The Flutter license
Copyright 2014 The Flutter Authors. All rights reserved. Redistribution and use in source and binary forms, with or without modification, are permitted provided that the following conditions are met: * Redistributions of source code must retain the above copyright notice, this list of conditions and the following disclaimer. * Redistributions in binary form must reproduce the above copyright notice, this list of conditions and the following disclaimer in the documentation and/or other materials provided with the distribution. * Neither the name of Google Inc. nor the names of its contributors may be used to endorse or promote products derived from this software without specific prior written permission. THIS SOFTWARE IS PROVIDED BY THE COPYRIGHT HOLDERS AND CONTRIBUTORS "AS IS" AND ANY EXPRESS OR IMPLIED WARRANTIES, INCLUDING, BUT NOT LIMITED TO, THE IMPLIED WARRANTIES OF MERCHANTABILITY AND FITNESS FOR A PARTICULAR PURPOSE ARE DISCLAIMED. IN NO EVENT SHALL THE COPYRIGHT OWNER OR CONTRIBUTORS BE LIABLE FOR ANY DIRECT, INDIRECT, INCIDENTAL, SPECIAL, EXEMPLARY, OR CONSEQUENTIAL DAMAGES (INCLUDING, BUT NOT LIMITED TO, PROCUREMENT OF SUBSTITUTE GOODS OR SERVICES; LOSS OF USE, DATA, OR PROFITS; OR BUSINESS INTERRUPTION) HOWEVER CAUSED AND ON ANY THEORY OF LIABILITY, WHETHER IN CONTRACT, STRICT LIABILITY, OR TORT (INCLUDING NEGLIGENCE OR OTHERWISE) ARISING IN ANY WAY OUT OF THE USE OF THIS SOFTWARE, EVEN IF ADVISED OF THE POSSIBILITY OF SUCH DAMAGE.
Individual codelab source file licenses
// Copyright 2019 The Chromium Authors. All rights reserved. // Use of this source code is governed by a BSD-style license that can be // found in the LICENSE file.
Starter app "If you wish to make an apple pie from scratch, you must first invent the universe." — Carl Sagan
First things first lets set up a computer with all the tools and technology needed to build the Starter app for Flutter. Doing this checks the environment is properly set up and serves as a convenient starting point for your application. Here it what it looks like once all the tools are installed and you build it for iOS and Android.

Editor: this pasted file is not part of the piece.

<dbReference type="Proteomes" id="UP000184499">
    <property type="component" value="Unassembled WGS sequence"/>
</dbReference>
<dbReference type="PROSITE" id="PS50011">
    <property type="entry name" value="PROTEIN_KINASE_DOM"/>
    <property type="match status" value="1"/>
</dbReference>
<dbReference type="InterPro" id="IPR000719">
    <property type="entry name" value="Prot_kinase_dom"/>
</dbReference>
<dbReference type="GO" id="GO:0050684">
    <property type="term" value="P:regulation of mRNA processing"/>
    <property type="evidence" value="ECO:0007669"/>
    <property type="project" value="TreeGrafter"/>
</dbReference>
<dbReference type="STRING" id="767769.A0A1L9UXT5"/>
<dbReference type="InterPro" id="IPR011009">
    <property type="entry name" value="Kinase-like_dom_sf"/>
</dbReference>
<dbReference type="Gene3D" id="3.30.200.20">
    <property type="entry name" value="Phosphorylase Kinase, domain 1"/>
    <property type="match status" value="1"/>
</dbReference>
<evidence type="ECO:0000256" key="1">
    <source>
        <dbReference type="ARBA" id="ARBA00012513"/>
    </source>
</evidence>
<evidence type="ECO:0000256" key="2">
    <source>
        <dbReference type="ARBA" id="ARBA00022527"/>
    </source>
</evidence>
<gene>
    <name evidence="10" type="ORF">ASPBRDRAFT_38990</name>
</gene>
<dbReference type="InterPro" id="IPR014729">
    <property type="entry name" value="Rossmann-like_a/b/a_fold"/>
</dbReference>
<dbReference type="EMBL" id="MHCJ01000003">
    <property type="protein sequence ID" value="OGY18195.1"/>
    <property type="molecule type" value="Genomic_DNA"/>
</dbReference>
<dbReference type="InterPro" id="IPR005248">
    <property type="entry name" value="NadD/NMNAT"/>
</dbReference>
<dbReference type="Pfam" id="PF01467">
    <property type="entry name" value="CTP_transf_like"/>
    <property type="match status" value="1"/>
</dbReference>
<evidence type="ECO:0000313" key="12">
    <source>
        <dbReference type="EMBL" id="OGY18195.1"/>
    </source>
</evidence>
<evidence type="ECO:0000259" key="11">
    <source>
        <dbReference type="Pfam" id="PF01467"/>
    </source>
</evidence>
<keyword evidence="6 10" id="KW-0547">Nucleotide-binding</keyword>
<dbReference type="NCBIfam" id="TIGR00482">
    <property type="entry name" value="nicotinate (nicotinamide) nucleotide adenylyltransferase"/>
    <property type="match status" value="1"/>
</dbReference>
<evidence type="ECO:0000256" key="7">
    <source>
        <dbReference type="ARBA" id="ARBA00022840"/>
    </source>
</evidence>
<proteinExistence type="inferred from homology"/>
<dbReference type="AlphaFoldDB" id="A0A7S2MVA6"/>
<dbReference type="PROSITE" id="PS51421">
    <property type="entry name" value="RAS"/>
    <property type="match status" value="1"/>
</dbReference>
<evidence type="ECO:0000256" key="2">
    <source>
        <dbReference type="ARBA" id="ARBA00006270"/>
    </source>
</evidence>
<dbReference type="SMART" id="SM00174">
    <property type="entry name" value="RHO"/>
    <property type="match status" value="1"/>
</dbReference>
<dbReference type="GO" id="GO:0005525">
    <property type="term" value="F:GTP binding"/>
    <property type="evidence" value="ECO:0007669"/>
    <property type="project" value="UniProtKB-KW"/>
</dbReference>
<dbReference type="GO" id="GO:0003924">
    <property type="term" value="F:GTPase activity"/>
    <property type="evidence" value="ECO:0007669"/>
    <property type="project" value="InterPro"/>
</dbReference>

The promise of cross-platform apps One source to rule them all!
Take a moment to marvel at those screenshots. On the left is iOS, a Simulator of the Apple iPhone SE 2nd Generation running iOS 13, on the right is Android, actually a physical Google Nexus 6p running Android 8.1. Theres an appBar elevated from the rest of the content, with a background colour, a Title centred on iOS and left aligned on Android per guidelines on platform variance. The text is nicely centred and theres a floating action button (FAB) at bottom right but nicely padded away from the screen edge and floating above the content. These are completely different operating systems and completely different resolution devices. This is the power that Flutter has. One set of code in one project to manage cross platform development with much of this heavy lifting done for you.
You'll need to get these out of the way first. You will need a recent and decent Apple macOS based computer if you want to build for iOS and submit apps to the App Store. Other computer operating systems are supported by Android Studio and other tools for Flutter development for Android too, but it has to be a macOS based computer to build for iOS because Apple developer tool Xcode is needed and this is only licensed for use on macOS. Even if you do decide for example to use a Chromebook which is very capable indeed of supporting Android Studio and Android app development, you will I hope want to build and run and test on iOS too. It is a key benefit of Flutter to be able to simultaneously ship on both platforms so keeping them both alive in the development and test cycle is crucial.
- Download, install and set up the Flutter SDK
- Install Android Studio and the Flutter and Dart plugins
- Install Xcode for macOS. Android Studio needs to be able to use the Xcode command line tools to build iOS apps, and you will need to make some adjustments to the iOS part of the Flutter project using Xcode.
- Prepare an Android and an iOS device and/or emulators for use as development targets. Real devices are faster and provide more realistic experience although the emulators are good they need a powerful computer to run effectively.
- To publish your app in Google Play you will need to Sign in with your Google Account, Accept the terms, Pay the one time Registration Fee, and complete your Account details
- To publish your app in the App Store you will need to Enroll in Apple Developer Program with an Apple ID and pay for the membership year. You will need an Apple ID with two-factor authentication turned on. You’ll need to provide basic personal information, including your legal name and address. You'll need to provide further business information if you enroll on behalf of a business and it really is worth doing this now as it will eventually cause you problems if you do not. It takes some time to complete the process and check your business information so get this done early or you will delay your app launch. Don't skip this step if you are planning to publish your app. Get started early.